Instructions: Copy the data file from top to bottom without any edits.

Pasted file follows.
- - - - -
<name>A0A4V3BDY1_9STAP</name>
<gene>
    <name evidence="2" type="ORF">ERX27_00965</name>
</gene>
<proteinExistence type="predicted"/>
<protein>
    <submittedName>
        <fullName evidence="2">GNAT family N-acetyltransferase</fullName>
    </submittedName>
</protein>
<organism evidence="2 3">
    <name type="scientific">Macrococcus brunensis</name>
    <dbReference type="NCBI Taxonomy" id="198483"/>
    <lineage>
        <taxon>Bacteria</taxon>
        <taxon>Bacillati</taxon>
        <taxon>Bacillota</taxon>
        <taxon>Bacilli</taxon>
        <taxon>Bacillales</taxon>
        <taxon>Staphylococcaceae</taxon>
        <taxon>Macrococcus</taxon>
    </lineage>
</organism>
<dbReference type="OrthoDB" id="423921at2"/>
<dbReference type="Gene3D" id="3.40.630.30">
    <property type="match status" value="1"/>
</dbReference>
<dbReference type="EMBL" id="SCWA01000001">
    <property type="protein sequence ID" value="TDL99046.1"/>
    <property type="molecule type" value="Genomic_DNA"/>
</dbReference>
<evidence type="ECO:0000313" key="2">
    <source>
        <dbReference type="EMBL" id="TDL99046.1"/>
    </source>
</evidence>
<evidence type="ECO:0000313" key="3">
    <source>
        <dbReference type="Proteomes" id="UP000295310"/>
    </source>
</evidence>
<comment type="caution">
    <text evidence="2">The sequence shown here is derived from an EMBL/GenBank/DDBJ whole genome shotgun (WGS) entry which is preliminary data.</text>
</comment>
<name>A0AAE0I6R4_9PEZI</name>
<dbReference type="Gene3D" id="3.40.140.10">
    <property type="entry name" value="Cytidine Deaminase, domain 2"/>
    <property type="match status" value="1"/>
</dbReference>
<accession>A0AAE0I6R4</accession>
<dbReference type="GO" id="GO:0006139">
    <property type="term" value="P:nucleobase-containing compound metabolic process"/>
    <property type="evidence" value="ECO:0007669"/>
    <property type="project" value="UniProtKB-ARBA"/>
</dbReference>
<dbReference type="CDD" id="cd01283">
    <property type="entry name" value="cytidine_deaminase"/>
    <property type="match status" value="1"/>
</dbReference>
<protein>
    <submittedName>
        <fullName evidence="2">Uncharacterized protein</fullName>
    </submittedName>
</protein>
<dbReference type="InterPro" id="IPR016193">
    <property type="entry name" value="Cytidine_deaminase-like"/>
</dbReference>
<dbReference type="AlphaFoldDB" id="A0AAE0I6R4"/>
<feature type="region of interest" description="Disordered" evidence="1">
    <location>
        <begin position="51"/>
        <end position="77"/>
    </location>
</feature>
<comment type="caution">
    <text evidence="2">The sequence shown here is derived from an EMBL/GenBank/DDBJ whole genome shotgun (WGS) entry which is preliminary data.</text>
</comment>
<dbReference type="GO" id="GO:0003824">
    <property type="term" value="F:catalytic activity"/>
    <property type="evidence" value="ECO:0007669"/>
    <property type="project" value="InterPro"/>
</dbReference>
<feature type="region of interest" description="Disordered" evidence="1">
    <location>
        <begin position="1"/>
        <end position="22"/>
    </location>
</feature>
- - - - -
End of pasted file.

<name>A0A4V3BDY1_9STAP</name>
<gene>
    <name evidence="2" type="ORF">ERX27_00965</name>
</gene>
<proteinExistence type="predicted"/>
<protein>
    <submittedName>
        <fullName evidence="2">GNAT family N-acetyltransferase</fullName>
    </submittedName>
</protein>
<organism evidence="2 3">
    <name type="scientific">Macrococcus brunensis</name>
    <dbReference type="NCBI Taxonomy" id="198483"/>
    <lineage>
        <taxon>Bacteria</taxon>
        <taxon>Bacillati</taxon>
        <taxon>Bacillota</taxon>
        <taxon>Bacilli</taxon>
        <taxon>Bacillales</taxon>
        <taxon>Staphylococcaceae</taxon>
        <taxon>Macrococcus</taxon>
    </lineage>
</organism>
<dbReference type="OrthoDB" id="423921at2"/>
<dbReference type="Gene3D" id="3.40.630.30">
    <property type="match status" value="1"/>
</dbReference>
<dbReference type="EMBL" id="SCWA01000001">
    <property type="protein sequence ID" value="TDL99046.1"/>
    <property type="molecule type" value="Genomic_DNA"/>
</dbReference>
<evidence type="ECO:0000313" key="2">
    <source>
        <dbReference type="EMBL" id="TDL99046.1"/>
    </source>
</evidence>
<evidence type="ECO:0000313" key="3">
    <source>
        <dbReference type="Proteomes" id="UP000295310"/>
    </source>
</evidence>
<comment type="caution">
    <text evidence="2">The sequence shown here is derived from an EMBL/GenBank/DDBJ whole genome shotgun (WGS) entry which is preliminary data.</text>
</comment>
<name>A0AAE0I6R4_9PEZI</name>
<dbReference type="Gene3D" id="3.40.140.10">
    <property type="entry name" value="Cytidine Deaminase, domain 2"/>
    <property type="match status" value="1"/>
</dbReference>
<accession>A0AAE0I6R4</accession>
<dbReference type="GO" id="GO:0006139">
    <property type="term" value="P:nucleobase-containing compound metabolic process"/>
    <property type="evidence" value="ECO:0007669"/>
    <property type="project" value="UniProtKB-ARBA"/>
</dbReference>
<dbReference type="CDD" id="cd01283">
    <property type="entry name" value="cytidine_deaminase"/>
    <property type="match status" value="1"/>
</dbReference>
<protein>
    <submittedName>
        <fullName evidence="2">Uncharacterized protein</fullName>
    </submittedName>
</protein>
<dbReference type="InterPro" id="IPR016193">
    <property type="entry name" value="Cytidine_deaminase-like"/>
</dbReference>
<dbReference type="AlphaFoldDB" id="A0AAE0I6R4"/>
<feature type="region of interest" description="Disordered" evidence="1">
    <location>
        <begin position="51"/>
        <end position="77"/>
    </location>
</feature>
<comment type="caution">
    <text evidence="2">The sequence shown here is derived from an EMBL/GenBank/DDBJ whole genome shotgun (WGS) entry which is preliminary data.</text>
</comment>
<dbReference type="GO" id="GO:0003824">
    <property type="term" value="F:catalytic activity"/>
    <property type="evidence" value="ECO:0007669"/>
    <property type="project" value="InterPro"/>
</dbReference>
<feature type="region of interest" description="Disordered" evidence="1">
    <location>
        <begin position="1"/>
        <end position="22"/>
    </location>
</feature>